Monday, May 13, 2013

Wall Street: Money Never Sleeps

As entertaining as director/writer Oliver Stone's 1987 WALL STREET was, I never considered it to be a strong treatise on the pitfalls of capitalism or a pointed cinematic essay of any sort. Nor did I ever think it resembled a Swiftian satire on greed. The film announced early on that it was a pop entertainment pure and simple. Still, the movie became emblematic of the Michael Milken era, opening around the time of the infamous 1987 market crash. It seemed prescient. Iconic too. In the 2002 film BOILER ROOM, the main characters watch and chant along with it.

WALL STREET's morality play ended with Bud Fox (Charlie Sheen), a hungry, young would-be player, being indicted for insider trading. He had spent the film playing sycophant to Wall Street titan Gordon Gekko (Michael Douglas) and his efforts proved to be a bit too aggressive. At the opening of WALL STREET: MONEY NEVER SLEEPS (2010), a prison guard is returning Gekko's inventory to him, including one of those gigantic 90s era cell phones. The mighty finally got his own just desserts, some years after the events of the first movie. Gekko would serve almost a decade behind bars. Throughout this new film, he repeatedly describes his sentence as the best thing that ever happened to him. During that time, he pens a memoir.

MONEY NEVER SLEEPS features Jake (Shia LaBoeuf), a successful trader at a top firm managed by Louis Zabel (Frank Langella, excellent in his all too brief appearance), his mentor. Jake is living with Gekko's long estranged daughter, Winnie (Carey Mulligan), who has zero interest in reestablishing contact. After a disastrous attempt to secure a fair bailout deal with other firms, Zabel takes his life.

Following Gekko's speech to graduating college seniors (he opens with, appropriately enough, "You're fucked.") Jake introduces himself and initiates a series of secret meetings to gather info on a snake named Bretton James (Josh Brolin), the same man who made that insulting offer to Zabel. But life is short and quid pro quo, and while Gekko seems to have mellowed and repented (and perhaps been  humbled as he is now all but a pariah on Wall Street), he will only help Jake on an exchange - efforts to help a reconciliation with his daughter.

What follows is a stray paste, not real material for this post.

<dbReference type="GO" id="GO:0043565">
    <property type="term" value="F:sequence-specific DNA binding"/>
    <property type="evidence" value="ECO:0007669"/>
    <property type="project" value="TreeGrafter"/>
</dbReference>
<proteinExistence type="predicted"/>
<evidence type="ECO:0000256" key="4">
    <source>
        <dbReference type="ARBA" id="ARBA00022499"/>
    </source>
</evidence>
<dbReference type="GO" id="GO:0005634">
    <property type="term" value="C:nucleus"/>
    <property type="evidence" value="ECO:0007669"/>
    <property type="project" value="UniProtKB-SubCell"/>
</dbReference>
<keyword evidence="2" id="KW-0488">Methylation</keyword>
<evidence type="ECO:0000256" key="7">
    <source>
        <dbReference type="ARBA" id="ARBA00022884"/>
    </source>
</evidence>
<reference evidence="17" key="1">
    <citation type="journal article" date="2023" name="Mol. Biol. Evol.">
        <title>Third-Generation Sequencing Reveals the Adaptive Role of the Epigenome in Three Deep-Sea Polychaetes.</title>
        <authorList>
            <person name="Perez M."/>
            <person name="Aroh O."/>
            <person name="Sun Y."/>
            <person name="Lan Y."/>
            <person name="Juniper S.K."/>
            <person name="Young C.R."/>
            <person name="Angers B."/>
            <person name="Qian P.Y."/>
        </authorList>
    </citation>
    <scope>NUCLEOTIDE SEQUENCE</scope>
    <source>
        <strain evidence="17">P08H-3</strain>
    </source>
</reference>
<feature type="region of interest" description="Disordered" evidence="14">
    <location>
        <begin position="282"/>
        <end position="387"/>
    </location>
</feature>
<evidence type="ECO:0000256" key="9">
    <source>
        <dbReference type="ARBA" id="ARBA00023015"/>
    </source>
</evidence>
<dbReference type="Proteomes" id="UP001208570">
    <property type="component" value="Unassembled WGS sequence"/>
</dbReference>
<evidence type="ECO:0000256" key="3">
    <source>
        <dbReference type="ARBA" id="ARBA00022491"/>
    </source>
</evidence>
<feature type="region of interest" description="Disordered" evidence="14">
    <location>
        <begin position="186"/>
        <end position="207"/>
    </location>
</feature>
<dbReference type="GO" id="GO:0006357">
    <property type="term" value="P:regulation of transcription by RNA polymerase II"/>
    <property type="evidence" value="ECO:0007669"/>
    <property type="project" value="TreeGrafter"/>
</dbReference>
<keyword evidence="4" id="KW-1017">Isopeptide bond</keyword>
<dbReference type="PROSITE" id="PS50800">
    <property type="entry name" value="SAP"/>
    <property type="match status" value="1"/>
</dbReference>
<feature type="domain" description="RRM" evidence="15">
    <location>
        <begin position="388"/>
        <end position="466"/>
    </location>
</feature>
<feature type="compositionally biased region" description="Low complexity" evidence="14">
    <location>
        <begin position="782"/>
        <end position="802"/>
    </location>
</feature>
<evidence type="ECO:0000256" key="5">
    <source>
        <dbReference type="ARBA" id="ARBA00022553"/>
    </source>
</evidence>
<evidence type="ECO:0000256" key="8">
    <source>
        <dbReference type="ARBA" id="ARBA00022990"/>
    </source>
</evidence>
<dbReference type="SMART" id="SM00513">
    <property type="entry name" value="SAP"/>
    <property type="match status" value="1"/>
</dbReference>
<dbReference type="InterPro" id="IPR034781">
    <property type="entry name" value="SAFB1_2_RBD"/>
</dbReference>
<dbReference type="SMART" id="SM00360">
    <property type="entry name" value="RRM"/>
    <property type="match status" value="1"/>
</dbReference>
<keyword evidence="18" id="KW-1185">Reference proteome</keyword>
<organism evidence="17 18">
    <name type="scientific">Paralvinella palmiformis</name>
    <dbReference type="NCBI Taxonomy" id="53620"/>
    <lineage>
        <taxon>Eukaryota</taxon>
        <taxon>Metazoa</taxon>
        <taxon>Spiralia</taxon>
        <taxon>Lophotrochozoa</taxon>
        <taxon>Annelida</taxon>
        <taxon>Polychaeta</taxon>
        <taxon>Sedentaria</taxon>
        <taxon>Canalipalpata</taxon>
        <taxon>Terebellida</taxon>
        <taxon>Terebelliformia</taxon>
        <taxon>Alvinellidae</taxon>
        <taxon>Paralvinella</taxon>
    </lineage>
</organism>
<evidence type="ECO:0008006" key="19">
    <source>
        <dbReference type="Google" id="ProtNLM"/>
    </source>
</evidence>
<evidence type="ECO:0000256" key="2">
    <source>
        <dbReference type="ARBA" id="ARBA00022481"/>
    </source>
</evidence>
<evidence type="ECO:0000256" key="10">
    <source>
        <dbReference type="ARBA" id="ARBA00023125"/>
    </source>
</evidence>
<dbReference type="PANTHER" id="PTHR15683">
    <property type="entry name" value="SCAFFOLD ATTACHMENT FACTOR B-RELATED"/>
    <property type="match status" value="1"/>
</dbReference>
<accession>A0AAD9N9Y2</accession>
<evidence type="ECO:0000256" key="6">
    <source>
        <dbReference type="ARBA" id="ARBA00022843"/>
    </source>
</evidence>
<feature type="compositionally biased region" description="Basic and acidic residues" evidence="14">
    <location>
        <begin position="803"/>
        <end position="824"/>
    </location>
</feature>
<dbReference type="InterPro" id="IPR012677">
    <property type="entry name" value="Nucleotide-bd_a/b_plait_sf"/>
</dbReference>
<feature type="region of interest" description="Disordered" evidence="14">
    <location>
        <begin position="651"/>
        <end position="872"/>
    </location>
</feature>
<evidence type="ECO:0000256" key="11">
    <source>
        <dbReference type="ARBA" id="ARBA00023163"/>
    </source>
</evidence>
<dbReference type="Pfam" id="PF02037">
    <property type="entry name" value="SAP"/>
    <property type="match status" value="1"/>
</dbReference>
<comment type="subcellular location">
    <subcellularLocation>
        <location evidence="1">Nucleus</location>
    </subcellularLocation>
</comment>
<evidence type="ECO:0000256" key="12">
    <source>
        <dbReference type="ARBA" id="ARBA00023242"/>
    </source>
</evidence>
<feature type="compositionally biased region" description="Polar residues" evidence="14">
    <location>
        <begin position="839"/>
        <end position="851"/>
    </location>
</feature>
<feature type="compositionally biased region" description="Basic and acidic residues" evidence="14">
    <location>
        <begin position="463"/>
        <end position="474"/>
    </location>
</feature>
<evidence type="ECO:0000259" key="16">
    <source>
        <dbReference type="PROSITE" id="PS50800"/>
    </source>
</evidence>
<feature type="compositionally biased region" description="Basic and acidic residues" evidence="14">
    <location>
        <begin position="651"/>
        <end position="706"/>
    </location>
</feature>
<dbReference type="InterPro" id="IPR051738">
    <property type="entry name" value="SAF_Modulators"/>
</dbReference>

As MONEY NEVER SLEEPS plot progresses, Jake will accept a job with Bretton (what a perfect spot to plot revenge!) and tries to mend fences between father and daughter. Bud Fox even shows up for a cameo, updating us on what happened to Blue Star airlines and uttering a famous line from the earlier film. In a strange way, this moment gets to the heart of the film. Life moved on. Gekko has a few surprises of his own to unveil. The final scene is an unfortunate bit of Hollywood schmaltz.

It seemed a perfect time for a WALL STREET sequel, if there had to be one at all (even Stone wasn't convinced at first). What with the greatest market meltdown since the Great Depression and all. Although, plans for this film began a few years earlier. This film attempts to shoehorn the crisis into the events of the movie,  albeit a bit clumsily. Perhaps the starting point should have been the crash, and then focused on the fallout. Instead, we have tired familial dealings, recollections (son's death, divorce) that come from the Syd Mead playbook. And what's up with Eli Wallach's odd birdcalls?

To me, this movie, like its predecessor, is decidedly middle of the road, with minimal financial illuminations and long on plot. It is entertaining, with decent performances and the occasional enjoyable throwaway bit (the fast cab driver scene). The first film was semi-high brow popcorn, a satisfying tale that avoided deadly long winded explanations ala THE FORMULA and ROLLOVER. MONEY NEVER SLEEPS relies a bit too often on flashy ticker graphics and split screens, but is an agreeable couple of hours.  No inherent philosophy, but for those who remember the first film, there is a certain fascination in seeing the "Later on", how the Mighty have fallen, and how what was once so urgent is now just a chuckle, a punchline ("Blue Star Loves Anacot Steel").

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